Summer was a whirlwind!
Coming off the back of hard lockdown, with some semblance of normal life returning, only to be hit down again by the second wave of COVID, we went back to square one with cancelled bookings and refunding guests again during December and January, while trying to keep the farm afloat on its own income for the first time, keeping salaries paid and animals fed. Managing the constant up and down of this time was a challenge many small businesses had to face, not to mention the stress and sleepless nights. In the midst of this, we were finding our feet as a new family. Adjusting to life with a newborn can’t be compared to much else - the sleep deprivation, the constant care, but the joy! We were trying to keep the farm going and able to sustain us while settling to life as three. We were so fortunate to have been blessed with an easy going baby, but also for our awesome team who just picked up all the slack, and then some! We were basically down one person as I became full time parent, and Andre picked up my slack on the admin front, placing a greater load on our guys on the farm. Yet they willingly took this on, not one word of complaint, only offers to help even more as they understood the new world we were in, together. As I look back on these photos, I can feel the pressure we put ourselves under to try and get back to business as quickly as possible, under a haze of newborn sleeplessness. It seems rather silly now but we are immensely grateful for the flexibility we could have during summer to enjoy this new stage of our lives too. That is what we have worked for for the last few years.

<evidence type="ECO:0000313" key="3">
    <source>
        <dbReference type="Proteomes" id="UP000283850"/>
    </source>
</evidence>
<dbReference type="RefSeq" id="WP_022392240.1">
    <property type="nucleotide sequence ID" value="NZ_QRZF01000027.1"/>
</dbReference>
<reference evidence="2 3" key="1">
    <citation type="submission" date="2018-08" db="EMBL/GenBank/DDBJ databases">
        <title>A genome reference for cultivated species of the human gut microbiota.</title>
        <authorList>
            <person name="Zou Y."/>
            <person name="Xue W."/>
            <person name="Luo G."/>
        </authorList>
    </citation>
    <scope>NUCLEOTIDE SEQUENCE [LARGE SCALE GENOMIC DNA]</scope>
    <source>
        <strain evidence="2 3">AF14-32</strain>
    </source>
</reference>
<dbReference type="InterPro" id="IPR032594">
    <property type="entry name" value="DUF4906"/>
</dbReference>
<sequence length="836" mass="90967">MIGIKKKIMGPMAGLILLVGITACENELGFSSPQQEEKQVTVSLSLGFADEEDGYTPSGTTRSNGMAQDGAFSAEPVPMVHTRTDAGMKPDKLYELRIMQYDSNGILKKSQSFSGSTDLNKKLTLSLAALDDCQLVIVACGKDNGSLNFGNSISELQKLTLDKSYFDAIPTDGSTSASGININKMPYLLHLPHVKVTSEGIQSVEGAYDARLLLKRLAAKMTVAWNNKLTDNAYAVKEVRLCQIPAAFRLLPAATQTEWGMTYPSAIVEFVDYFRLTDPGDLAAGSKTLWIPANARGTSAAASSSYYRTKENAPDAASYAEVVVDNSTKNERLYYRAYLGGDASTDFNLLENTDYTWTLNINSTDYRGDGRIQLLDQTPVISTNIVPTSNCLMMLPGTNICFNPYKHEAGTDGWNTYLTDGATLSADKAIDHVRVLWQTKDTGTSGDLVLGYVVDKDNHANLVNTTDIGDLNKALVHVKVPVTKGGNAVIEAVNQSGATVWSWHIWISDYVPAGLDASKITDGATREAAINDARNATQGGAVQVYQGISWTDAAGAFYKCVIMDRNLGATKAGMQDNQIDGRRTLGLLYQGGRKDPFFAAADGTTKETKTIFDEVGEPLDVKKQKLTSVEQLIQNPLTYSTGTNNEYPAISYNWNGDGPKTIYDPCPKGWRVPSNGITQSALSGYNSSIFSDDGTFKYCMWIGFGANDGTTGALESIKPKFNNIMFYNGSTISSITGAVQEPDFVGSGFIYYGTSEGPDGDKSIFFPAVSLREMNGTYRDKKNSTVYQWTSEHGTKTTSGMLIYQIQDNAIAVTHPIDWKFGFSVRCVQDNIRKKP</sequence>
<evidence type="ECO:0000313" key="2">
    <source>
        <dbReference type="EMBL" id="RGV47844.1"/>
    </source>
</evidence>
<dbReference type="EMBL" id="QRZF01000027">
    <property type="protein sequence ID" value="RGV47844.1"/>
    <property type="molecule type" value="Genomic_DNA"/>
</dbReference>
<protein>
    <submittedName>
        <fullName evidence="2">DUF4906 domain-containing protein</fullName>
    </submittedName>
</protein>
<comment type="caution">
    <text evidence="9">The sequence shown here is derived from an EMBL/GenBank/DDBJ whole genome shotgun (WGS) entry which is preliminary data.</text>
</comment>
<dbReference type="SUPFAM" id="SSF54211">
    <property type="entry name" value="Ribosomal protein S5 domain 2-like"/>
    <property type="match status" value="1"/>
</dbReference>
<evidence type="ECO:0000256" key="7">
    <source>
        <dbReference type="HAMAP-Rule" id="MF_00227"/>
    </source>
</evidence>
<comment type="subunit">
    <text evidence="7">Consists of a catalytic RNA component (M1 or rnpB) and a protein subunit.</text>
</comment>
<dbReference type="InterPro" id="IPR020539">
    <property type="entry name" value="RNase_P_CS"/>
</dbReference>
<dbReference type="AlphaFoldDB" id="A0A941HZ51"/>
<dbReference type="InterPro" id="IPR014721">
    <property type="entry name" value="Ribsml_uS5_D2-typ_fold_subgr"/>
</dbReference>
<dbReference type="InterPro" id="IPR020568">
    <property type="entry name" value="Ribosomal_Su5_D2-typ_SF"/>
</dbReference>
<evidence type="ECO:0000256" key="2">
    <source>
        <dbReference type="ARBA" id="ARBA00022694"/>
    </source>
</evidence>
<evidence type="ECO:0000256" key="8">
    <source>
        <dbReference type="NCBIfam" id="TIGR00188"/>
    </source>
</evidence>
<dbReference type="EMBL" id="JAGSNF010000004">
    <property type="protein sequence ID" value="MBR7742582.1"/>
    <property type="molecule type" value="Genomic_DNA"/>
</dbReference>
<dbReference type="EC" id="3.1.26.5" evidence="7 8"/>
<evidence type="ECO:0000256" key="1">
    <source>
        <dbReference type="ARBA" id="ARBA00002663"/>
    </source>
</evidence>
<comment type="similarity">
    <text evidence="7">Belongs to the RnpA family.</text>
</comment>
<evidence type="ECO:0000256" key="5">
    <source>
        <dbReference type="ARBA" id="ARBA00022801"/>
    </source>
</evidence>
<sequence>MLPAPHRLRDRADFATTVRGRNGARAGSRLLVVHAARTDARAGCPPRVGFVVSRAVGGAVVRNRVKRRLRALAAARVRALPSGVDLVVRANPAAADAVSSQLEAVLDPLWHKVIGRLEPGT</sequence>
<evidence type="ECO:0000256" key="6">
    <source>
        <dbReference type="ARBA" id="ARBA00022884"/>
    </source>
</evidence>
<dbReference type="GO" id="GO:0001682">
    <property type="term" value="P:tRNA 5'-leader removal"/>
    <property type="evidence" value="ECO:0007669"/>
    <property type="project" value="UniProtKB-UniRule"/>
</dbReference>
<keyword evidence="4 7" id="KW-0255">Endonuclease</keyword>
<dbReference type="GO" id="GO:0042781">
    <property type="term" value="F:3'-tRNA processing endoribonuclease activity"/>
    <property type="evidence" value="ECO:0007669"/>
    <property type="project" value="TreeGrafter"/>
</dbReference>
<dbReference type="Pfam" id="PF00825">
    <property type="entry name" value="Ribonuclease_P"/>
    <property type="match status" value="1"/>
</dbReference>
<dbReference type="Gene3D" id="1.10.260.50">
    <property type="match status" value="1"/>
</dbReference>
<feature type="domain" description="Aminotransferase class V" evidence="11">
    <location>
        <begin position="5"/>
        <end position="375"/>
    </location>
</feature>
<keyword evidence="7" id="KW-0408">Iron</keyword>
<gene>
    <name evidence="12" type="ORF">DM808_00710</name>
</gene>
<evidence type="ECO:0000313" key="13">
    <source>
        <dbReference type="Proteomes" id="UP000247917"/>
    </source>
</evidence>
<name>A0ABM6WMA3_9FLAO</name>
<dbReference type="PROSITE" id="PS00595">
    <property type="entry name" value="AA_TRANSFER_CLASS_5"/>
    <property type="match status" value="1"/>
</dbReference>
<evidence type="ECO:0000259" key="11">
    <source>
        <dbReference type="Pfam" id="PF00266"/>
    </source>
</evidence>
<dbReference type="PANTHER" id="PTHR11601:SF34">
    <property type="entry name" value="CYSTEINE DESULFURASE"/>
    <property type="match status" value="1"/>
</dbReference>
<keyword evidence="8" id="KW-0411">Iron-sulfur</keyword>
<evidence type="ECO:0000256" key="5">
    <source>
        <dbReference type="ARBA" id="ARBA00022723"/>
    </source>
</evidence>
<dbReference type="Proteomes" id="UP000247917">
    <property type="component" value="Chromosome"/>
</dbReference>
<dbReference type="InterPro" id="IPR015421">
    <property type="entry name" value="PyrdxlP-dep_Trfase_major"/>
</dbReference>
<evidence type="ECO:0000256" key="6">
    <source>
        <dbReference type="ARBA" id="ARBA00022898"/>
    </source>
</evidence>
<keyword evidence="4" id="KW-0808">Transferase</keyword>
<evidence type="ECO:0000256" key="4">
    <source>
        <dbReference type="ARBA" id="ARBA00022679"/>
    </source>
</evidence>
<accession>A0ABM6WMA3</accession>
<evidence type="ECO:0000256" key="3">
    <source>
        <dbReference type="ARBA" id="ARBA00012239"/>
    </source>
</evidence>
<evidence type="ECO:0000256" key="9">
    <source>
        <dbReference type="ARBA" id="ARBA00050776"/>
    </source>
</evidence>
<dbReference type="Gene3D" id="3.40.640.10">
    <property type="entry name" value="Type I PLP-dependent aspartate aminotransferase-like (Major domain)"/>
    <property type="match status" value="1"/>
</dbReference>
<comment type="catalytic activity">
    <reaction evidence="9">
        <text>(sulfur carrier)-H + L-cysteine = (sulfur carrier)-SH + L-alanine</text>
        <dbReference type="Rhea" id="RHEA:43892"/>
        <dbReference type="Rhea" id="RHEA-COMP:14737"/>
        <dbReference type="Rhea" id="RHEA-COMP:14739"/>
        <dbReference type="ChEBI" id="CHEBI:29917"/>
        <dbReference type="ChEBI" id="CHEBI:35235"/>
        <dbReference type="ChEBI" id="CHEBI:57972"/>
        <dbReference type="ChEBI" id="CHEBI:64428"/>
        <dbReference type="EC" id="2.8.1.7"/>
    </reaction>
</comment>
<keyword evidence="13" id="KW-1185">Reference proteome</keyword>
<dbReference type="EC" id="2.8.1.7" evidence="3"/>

PASTURE RAISED CHICKEN
After the move to the flatlands at the beginning of Spring, this was our first Summer for the pasture raised broilers on Long Field. This area was previously sheep pasture many, many years ago. We suspect it was tilled and planted pasture as we had some interesting forage appearing, but there is a definite compaction layer. Water often pools and sits so it posed some challenges as we moved the broiler pens. A few times we needed to bring down shavings or straw to raise the broilers off the water logged ground. All part of learning about a new piece of land. Next summer we will be more prepared. The impact of these birds on the grass was remarkable - lush, green and nutritious. The cattle also figured this out so it was a new challenge to prevent them from overgrazing. Nothing a few strands of electric fencing couldn’t fix, as we attempted to provide rest for the grass.